1:38 PM, Jul 8, 2015 • By DAVID BAHR
Fareed Zakaria, CNN’s foreign policy touchstone, has officially entered what is passing for the “culture wars” in American education with his new book, In Defense of a Liberal Education. Zakaria argues that the mode of education known as the liberal arts is in peril, and purports to offer a robust defense.
1:03 PM, Jan 22, 2015 • By DANIEL HALPER
In a press conference with reporters today on Capitol Hill, Harry Reid described what he's been up to since injuring his face and ribs in an exercising accident:
3:49 PM, Jan 12, 2015 • By MARK HEMINGWAY
It's been almost five years since Obamacare was passed, and the law remains as unpopular as ever—public support hit a record low of 37 percent in November. Opposing Obamacare is a no-brainer for Republicans politically, though the question of what to do about the law remains something that divides the right. And finding the right legislative remedy has become an especially acute challenge now that Republicans control the House and Senate.
The Washington Examiner's Phil Klein has justly earned a reputation as one of the best reporters covering Obamacare, and the timing of his new book, Overcoming Obamacare: Three Approaches to Reversing the Government Takeover of Health Care, could not be better. Here Klein takes a look at three major schools of thought on the right about how to fixing the law, or what he calls the reform school, the replace school, and the restart school. If you want to know what the future holds in store for Obamacare, Klein's book is essential reading—and the Kindle version is just $2.99.
The B&A Podcast is hosted by Philip Terzian.10:05 AM, Oct 12, 2014 • By TWS PODCAST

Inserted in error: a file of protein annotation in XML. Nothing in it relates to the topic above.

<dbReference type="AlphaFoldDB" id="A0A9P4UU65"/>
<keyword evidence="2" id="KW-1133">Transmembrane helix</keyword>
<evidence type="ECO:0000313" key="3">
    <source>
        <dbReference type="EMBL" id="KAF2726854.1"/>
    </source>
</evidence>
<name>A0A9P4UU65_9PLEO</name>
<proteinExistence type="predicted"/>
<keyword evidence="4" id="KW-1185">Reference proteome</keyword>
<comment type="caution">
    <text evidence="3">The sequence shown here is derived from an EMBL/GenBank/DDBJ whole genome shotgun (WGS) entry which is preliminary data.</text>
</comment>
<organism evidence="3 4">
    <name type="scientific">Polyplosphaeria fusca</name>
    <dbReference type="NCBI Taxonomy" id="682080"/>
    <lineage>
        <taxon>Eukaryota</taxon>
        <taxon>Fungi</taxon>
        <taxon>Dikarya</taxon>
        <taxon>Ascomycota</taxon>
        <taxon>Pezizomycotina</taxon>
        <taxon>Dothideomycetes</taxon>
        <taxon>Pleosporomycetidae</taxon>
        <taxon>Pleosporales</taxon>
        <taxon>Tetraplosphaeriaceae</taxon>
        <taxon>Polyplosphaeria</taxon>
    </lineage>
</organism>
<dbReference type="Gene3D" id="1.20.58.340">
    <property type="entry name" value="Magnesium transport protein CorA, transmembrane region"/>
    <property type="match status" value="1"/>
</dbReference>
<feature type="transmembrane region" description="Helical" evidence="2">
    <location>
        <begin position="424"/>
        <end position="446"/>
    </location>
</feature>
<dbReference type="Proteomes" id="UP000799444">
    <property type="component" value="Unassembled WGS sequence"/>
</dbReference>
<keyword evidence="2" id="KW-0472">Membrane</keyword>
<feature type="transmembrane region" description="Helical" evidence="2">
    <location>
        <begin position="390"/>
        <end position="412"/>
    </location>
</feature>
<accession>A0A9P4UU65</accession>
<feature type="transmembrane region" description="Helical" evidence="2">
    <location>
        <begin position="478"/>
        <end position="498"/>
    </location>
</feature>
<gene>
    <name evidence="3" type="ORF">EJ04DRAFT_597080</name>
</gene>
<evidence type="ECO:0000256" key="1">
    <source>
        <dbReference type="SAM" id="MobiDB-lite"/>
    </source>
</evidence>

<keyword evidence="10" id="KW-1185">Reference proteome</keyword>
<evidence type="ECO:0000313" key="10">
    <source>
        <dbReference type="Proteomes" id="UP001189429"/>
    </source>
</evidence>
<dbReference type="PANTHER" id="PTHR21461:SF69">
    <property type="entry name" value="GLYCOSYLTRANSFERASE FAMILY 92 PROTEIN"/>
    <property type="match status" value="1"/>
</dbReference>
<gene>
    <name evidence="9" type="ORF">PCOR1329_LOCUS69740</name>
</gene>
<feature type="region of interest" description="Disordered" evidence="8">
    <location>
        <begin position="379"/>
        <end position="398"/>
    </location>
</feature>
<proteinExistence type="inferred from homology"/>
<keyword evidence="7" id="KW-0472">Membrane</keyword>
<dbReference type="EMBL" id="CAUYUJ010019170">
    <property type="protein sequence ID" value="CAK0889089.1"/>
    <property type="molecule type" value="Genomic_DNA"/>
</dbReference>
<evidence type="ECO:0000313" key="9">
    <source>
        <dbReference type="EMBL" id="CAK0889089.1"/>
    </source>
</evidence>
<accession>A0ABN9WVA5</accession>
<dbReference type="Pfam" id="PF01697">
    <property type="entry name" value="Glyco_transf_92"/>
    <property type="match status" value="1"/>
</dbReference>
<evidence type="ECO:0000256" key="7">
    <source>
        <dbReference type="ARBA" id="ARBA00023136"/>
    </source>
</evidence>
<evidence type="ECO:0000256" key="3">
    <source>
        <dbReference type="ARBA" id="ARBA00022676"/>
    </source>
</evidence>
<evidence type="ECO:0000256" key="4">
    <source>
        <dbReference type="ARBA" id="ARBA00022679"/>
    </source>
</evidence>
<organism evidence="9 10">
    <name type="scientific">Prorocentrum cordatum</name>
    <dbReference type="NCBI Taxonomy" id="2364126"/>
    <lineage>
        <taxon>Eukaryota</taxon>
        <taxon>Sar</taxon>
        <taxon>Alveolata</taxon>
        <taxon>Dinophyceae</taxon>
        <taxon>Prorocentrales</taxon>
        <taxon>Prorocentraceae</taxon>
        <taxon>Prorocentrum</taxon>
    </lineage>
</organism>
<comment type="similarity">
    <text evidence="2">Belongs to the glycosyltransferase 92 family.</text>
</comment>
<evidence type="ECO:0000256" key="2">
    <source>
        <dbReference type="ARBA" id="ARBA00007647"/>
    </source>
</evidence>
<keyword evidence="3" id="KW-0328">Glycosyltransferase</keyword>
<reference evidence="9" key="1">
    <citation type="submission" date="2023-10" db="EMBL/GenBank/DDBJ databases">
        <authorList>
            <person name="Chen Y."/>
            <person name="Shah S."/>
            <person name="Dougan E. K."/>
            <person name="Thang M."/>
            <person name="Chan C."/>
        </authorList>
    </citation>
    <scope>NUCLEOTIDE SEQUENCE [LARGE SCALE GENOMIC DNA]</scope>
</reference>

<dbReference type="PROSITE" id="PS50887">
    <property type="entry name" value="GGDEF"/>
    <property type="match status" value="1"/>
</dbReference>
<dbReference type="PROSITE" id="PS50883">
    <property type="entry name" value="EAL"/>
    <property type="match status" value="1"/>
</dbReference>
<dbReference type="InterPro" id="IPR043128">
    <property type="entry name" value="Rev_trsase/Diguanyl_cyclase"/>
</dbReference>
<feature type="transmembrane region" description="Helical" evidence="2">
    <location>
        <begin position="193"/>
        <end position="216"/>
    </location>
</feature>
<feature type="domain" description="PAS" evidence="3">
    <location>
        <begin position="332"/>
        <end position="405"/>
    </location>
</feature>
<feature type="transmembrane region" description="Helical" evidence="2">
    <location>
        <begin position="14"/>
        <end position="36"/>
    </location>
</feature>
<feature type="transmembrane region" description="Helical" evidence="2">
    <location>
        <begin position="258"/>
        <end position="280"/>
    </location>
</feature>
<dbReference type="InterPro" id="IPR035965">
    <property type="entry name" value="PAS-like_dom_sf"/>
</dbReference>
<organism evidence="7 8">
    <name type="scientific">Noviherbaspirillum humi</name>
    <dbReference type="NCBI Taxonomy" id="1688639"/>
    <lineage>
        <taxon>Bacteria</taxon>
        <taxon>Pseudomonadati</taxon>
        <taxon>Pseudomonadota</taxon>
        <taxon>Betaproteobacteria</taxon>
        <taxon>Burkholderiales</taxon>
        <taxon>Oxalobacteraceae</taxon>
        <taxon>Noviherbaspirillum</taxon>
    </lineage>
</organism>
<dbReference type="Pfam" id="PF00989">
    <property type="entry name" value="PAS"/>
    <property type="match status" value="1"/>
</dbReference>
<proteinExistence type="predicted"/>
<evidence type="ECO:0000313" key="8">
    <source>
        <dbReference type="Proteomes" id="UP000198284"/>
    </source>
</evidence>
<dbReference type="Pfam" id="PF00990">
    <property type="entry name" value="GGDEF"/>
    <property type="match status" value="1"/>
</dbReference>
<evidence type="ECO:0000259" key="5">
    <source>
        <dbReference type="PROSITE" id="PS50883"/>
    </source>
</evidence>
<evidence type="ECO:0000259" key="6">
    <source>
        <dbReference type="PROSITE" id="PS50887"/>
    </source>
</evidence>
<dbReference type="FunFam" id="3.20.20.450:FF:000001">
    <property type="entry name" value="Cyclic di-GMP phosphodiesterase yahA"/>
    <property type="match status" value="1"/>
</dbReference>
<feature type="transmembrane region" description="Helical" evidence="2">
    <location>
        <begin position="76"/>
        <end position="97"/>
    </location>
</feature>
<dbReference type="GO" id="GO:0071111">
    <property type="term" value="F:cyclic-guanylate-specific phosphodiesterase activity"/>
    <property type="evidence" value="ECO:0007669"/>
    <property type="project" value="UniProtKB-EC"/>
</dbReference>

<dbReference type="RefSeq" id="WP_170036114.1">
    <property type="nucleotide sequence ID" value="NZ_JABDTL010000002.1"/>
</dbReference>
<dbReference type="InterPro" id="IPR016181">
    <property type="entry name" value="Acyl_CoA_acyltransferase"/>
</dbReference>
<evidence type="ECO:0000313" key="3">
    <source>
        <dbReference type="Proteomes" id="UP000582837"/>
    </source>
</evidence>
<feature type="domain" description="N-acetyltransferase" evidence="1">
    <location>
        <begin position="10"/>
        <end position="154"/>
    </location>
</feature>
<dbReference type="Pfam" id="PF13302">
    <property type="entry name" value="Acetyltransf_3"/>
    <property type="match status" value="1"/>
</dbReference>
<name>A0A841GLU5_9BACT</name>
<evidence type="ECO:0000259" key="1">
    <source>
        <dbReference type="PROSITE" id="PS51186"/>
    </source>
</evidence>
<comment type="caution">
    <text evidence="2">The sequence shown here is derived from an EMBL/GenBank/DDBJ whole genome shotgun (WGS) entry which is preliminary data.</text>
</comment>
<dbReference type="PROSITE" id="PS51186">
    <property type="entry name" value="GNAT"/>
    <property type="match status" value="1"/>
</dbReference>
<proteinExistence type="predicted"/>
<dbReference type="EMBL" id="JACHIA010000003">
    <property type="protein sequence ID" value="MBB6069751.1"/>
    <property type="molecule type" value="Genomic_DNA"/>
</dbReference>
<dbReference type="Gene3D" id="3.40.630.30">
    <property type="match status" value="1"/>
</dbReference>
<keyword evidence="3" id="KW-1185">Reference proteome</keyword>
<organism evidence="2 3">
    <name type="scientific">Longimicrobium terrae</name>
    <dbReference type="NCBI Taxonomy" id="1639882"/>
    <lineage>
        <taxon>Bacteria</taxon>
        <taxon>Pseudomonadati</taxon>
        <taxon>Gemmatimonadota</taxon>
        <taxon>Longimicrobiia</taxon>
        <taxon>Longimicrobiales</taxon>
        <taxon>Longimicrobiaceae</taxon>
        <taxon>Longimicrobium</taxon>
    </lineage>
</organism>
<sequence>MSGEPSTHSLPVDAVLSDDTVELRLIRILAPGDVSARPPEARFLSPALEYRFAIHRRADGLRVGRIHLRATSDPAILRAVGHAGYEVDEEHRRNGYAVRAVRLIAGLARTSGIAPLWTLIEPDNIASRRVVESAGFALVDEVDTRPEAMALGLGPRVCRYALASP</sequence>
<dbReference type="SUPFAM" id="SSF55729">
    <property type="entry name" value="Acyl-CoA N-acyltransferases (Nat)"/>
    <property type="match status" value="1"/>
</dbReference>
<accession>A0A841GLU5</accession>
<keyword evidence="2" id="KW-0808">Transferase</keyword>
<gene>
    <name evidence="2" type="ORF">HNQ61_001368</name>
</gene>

THE WEEKLY STANDARD Books & Arts Podcast with Philip Terzian, on the October 13th Issue's Books and Arts section.
The Loeb Classical Library goes digitalOct 6, 2014, Vol. 20, No. 04 • By SUSAN KRISTOL
“Chemistry and Physics Get Million from Loeb,” blared the Harvard Crimson headline. “Funds will modernize laboratory facilities and establish chemistry chairs.” The donor: scientist Morris Loeb ’83. A million dollars is indeed generous. But on the Harvard scale, did it really warrant a Crimson headline?
Night visions of Americans, and what to make of themJul 28, 2014, Vol. 19, No. 43 • By JUDY BACHRACH
It’s hard to know what to make of Lincoln Dreamt He Died. On reading the title, my first irreverent thought was: Hey, safe bet. My second: Contrary to popular myth-ology, many of us dream of our own deaths—and guess what? We’re prophetic! Then I studied the subtitle and worried some more. Was this going to be as bad as the publisher heralded?
The literary (?) career of Jules VerneJul 21, 2014, Vol. 19, No. 42 • By ALGIS VALIUNAS
Certain amusements appropriate to childhood or adolescence have established a beachhead in adulthood, or its 21st-century American simulacrum. Grown men and women indulge, with or without shame, in video games, fantasy football leagues, sitcoms, online porn, comic books, and movies based on comic books—or that involve Las Vegas, 33 shots of tequila, and waking up athwart two female Sumo wrestlers and a chimpanzee.
Will you, won’t you, benefit from graduate education?Jun 30, 2014, Vol. 19, No. 40 • By ABIGAIL LAVIN
When I sat for my SAT exams as a high school senior, I thought to myself, “This is the last standardized test you will ever have to take!” I had never considered myself an intellectual and was vaguely distrustful of anyone who chose the cocoon of the academy over the rough-and-tumble of the “real world.” Ten years later, I was sitting in a café in downtown Shanghai, gritting my teeth over the Princeton Review’s GRE prep manual.
The Great War, of modern memory, at 100Jun 30, 2014, Vol. 19, No. 40 • By J. HARVIE WILKINSON III
Back then, it was not known as World War I, for the obvious reason that the Second World War still lay in the future. It was simply the Great War, for the world had never seen anything like it.